Mountaineers excited to display depth, increase defensive pressure as new season starts

MORGANTOWN, W.Va. — It remains to be seen what veteran West Virginia women’s basketball coach Mike Carey settles on in terms of his team’s rotation for the upcoming season, which starts at 7 p.m. Tuesday when the Mountaineers play host to Saint Francis (Pa.) at the Coliseum.

But ahead of his 21st season guiding the Mountaineers, Carey has made this much known — his team is going to try to get the most out of its depth, which means an increase in full-court defensive pressure and attempting to speed up the opposition.

“It’s my personality. I want to be in attack mode offensively and defensively,” Carey said. “I never want to sit back. Over the years, we haven’t been able to do that. We would try to be real aggressive in the half court. Now we’re going to try to be aggressive full court.”

Despite the loss of guard Kysre Gondrezick — the fourth pick in the 2021 WNBA Draft — from last season’s team, the Mountaineers aren’t lacking experience. They have six seniors, including new additions Yemiyah Morris and Ari Gray through the transfer portal.

The 6-foot-6 Morris came to Morgantown from Mississippi State, following the path of junior guard Jayla Hemmingway, who did the same a year earlier.

“She’s a pro if she can get up and down the floor,” Carey said. “I can’t teach 6-6. She has soft touch, left and right-handed, but you have to be able to get up and down the floor.

“Give her credit — she’s getting more conditioning than everybody else right now. We’ll have her where we need her by January. There are days in practice she looks like a first-round draft choice.”

Gray, a 6-foot forward, averaged at least 13.3 points each of the last three seasons at Xavier.

The additions figure to make the 22nd-ranked Mountaineers a deeper team, particularly when factoring in the return of the second through seventh leading scorers from a squad that finished 22-7 and reached the second round of the NCAA Tournament last season.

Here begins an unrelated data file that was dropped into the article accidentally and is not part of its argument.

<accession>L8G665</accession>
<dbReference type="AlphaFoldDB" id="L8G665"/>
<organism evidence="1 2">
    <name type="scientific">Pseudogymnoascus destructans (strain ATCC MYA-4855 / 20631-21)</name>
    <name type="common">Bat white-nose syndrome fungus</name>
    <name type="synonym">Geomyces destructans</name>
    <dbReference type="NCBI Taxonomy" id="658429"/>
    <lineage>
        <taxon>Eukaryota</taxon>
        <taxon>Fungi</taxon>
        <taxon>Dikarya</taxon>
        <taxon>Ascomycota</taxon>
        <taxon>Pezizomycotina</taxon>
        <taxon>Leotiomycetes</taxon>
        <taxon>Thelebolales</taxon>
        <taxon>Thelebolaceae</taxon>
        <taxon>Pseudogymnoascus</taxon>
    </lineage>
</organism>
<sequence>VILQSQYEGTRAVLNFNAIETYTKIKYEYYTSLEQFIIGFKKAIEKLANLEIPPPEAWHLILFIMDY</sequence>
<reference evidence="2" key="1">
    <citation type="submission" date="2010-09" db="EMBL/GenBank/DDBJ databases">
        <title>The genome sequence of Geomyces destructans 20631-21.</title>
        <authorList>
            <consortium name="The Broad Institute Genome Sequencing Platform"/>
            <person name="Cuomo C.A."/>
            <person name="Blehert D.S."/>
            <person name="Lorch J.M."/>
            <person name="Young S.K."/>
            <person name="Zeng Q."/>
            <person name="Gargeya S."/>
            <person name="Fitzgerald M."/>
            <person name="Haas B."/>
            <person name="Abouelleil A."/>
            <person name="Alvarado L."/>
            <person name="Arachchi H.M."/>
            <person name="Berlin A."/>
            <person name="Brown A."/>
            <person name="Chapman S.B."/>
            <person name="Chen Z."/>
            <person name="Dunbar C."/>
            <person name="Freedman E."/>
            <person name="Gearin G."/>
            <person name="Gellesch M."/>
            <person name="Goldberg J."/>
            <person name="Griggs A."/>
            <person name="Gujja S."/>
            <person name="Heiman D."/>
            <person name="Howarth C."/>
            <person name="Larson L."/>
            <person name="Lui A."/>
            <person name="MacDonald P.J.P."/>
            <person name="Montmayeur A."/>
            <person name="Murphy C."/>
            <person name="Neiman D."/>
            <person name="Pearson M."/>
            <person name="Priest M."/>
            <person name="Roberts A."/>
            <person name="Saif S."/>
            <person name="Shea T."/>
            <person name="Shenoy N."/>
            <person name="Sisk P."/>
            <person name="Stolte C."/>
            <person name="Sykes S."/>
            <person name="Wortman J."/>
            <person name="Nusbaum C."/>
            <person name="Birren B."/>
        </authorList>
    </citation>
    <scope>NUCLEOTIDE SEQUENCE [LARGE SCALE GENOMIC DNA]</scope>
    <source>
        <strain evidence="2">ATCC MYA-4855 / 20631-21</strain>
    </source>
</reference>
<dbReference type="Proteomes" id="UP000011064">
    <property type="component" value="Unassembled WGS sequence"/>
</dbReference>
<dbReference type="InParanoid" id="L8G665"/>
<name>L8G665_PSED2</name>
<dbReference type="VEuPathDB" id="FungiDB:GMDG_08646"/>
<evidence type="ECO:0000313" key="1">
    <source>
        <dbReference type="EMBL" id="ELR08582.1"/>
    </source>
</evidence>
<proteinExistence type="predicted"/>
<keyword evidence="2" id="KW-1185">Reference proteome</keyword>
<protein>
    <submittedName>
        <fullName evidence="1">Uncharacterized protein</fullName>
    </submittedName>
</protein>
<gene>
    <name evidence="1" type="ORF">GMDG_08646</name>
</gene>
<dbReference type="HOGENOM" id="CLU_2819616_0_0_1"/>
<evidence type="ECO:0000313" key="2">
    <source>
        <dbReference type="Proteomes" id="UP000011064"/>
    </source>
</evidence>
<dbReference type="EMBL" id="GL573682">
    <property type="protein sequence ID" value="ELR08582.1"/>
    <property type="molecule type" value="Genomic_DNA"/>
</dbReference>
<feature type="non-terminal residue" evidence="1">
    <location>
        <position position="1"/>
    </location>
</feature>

Returning point guard KK Deans is relishing the opportunity to play on a team that has the luxury of going to deep into its bench, and believes that could pay dividends later in the season.

“Playing 40 minutes throughout the whole year is very tiring and by the end of the year, you’re not able to do the things you’re capable of, because your body is like I need a break,” Deans said. “So having a bench and and you can have a break, you have so much more energy to use that athleticism and use those things that you have as a player to keep doing it. When you get a break and then can go back and give the energy that the team needs, it’s a blessing.”

Since its first and only exhibition October 28 against WVU Tech, the Mountaineers have had a surplus of time to prepare for the opener against the Red Flash.

That was something Carey did by design in an effort to give his team more time to jell before playing games that count.

“It was good to go out and have a chance to build some chemistry with each other,” Hemmingway said. “Practicing over the last couple of weeks, we’ve all gotten to know each other’s games a little bit better and know how to jell with each other on the court a little bit better.”

Saint Francis finished 14-9 and 12-4 in the Northeast Conference last season. The Red Flash are off to an 0-2 start and were beaten by Temple and Kent State by a combined 46 points.

“They’re sick of practice, they’re sick of me,” Carey said. “We need to get some stuff on film and get in game situations. I need to learn the rotation and what’s going to work and what doesn’t work.”

Tuesday’s opener is the start to a busy beginning for West Virginia, which will have played three games by the end of Sunday and six games by December 1.

The Mountaineers host Kennesaw State on Friday and welcome Radford on Sunday, before heading to St. Petersburg, Florida, to face Purdue on Thanksgiving and either Florida State or BYU two days later.

“This is going to be a test on the new players, because they’re not used to having scout then game, scout then game for different people,” Deans said. “Scouts are different. You have to play people differently. That’s going to be new for them and an experience for me as well being a leader on this team and trying to get them in the right mindset.

“I’m definitely looking forward to these games. I know it’s going to be tough, because it’s back-to-back games and that’s always tough within itself, but playing new people and playing with this team, it’s going to be fun.”

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